Please use this identifier to cite or link to this item: http://ahro.austin.org.au/austinjspui/handle/1/12695
Title: Circuit class therapy or seven-day week therapy for increasing rehabilitation intensity of therapy after stroke (CIRCIT): a randomized controlled trial.
Authors: English, Coralie;Bernhardt, Julie;Crotty, Maria;Esterman, Adrian;Segal, Leonie;Hillier, Susan
Affiliation: International Centre for Allied Health Evidence, Sansom Institute of Health Research, University of South Australia, Adelaide, SA, Australia; Stroke Division, Florey Institute of Neuroscience and Mental Health, Austin Campus, Heidelberg, Vic., Australia.
Issue Date: 19-Mar-2015
Citation: International Journal of Stroke : Official Journal of the International Stroke Society 2015; 10(4): 594-602
Abstract: Increased therapy has been linked to improvements in functional ability of people with stroke.To determine the effectiveness of two alternative models of increased physiotherapy service delivery (seven-day week therapy or group circuit class therapy five days a week) to usual care.Three-armed randomized controlled trial with blinded assessment of outcome. People admitted with a diagnosis of stroke, previously independently ambulant and with a moderate level of disability were recruited. 'Usual care' was individual physiotherapy provided five-days a week. Seven-day week therapy was usual care physiotherapy provided seven-days a week. Participants in the circuit class therapy arm of the trial received physiotherapy in group circuit classes in two 90-min sessions, five-days a week. Primary outcome was distance walked on the six-minute walk test at four-weeks post-randomization.Two hundred eighty-three participants were randomized; primary outcome data were available for 259 (92%). In the seven-day arm participants received an additional three hours of physiotherapy and those in the circuit class arm an additional 22 h. There were no significant between-group differences at four-weeks in walking distance (P = 0·72). Length of stay was shorter for seven-day (mean difference -2·9 days, 95% confidence interval -17·9 to 12·0) and circuit class participants (mean difference -9·2 days, 95% confidence interval -24·2 to 5·8) compared to usual care, but this was not significant.Both seven-day therapy and group circuit class therapy increased physiotherapy time, but walking outcomes were equivalent to usual care.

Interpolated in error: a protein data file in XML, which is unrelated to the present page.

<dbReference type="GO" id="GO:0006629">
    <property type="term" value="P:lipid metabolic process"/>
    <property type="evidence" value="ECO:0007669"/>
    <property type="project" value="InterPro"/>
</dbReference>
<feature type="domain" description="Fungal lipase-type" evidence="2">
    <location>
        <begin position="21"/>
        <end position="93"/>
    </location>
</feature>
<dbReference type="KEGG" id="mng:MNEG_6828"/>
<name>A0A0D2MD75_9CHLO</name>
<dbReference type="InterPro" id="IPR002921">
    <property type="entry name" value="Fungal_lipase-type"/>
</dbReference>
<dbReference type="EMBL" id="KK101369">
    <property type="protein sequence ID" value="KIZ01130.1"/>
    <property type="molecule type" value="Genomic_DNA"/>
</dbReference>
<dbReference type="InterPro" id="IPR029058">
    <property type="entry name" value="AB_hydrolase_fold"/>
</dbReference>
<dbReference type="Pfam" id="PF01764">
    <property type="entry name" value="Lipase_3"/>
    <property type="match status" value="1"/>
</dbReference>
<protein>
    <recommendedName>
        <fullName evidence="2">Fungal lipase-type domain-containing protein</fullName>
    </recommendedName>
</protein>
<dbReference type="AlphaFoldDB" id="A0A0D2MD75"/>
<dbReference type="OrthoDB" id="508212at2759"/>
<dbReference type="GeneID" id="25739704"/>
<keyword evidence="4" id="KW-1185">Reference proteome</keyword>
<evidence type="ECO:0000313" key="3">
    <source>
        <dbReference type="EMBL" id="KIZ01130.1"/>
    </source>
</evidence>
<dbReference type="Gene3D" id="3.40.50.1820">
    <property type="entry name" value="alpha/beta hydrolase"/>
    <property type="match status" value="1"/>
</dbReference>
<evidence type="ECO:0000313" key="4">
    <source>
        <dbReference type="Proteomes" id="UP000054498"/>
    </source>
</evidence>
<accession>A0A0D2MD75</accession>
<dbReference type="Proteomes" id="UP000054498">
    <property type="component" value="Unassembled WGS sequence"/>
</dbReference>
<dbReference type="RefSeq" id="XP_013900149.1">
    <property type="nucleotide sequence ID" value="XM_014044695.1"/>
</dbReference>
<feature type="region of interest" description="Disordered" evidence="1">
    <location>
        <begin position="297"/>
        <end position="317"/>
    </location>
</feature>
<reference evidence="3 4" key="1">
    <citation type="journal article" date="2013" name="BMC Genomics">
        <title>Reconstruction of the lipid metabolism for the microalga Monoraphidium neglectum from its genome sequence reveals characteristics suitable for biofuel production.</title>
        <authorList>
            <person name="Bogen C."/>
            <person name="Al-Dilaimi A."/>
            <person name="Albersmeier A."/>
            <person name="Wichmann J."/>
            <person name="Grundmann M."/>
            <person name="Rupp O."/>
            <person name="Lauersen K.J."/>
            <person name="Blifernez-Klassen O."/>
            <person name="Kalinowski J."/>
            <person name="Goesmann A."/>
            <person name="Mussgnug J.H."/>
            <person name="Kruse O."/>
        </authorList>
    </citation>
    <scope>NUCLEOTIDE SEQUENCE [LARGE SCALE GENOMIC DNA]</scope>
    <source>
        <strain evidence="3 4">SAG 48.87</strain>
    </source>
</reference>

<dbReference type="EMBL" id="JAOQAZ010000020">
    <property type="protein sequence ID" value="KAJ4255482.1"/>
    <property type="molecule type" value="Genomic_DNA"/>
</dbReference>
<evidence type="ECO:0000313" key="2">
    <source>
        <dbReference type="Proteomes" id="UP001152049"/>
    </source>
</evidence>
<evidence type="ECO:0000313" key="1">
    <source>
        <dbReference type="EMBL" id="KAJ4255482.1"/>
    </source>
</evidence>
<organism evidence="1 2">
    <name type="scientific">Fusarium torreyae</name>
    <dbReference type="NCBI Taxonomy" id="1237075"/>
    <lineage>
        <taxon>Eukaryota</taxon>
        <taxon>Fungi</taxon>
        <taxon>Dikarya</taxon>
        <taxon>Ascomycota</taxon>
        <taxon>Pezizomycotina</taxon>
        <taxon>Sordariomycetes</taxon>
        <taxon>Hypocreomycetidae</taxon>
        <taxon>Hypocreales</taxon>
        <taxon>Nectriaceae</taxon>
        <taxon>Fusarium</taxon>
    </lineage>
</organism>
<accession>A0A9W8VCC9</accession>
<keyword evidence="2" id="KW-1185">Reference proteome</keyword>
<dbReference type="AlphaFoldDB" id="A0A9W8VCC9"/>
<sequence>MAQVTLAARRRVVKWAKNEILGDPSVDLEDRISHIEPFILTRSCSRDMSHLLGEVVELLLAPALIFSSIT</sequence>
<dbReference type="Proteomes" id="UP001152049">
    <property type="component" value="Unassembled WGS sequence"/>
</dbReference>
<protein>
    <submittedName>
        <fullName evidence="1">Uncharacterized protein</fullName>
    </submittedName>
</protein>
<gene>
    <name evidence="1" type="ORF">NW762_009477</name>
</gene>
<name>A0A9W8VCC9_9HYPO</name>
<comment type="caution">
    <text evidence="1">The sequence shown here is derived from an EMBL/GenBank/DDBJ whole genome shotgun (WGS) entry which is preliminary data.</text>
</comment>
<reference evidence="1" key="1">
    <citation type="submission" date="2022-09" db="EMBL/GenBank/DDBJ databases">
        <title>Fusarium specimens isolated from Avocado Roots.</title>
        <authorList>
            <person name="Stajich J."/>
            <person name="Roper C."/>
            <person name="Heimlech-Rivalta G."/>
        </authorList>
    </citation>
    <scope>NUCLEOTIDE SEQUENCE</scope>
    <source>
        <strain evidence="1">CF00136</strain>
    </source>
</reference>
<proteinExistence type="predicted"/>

Internal ID Number: 25790018
URI: http://ahro.austin.org.au/austinjspui/handle/1/12695
DOI: 10.1111/ijs.12470
URL: http://www.ncbi.nlm.nih.gov/pubmed/25790018
Type: Journal Article
Subjects: circuit class therapy
physiotherapy
rehabilitation
stroke recovery
task practice
weekend therapy
Appears in Collections:Journal articles

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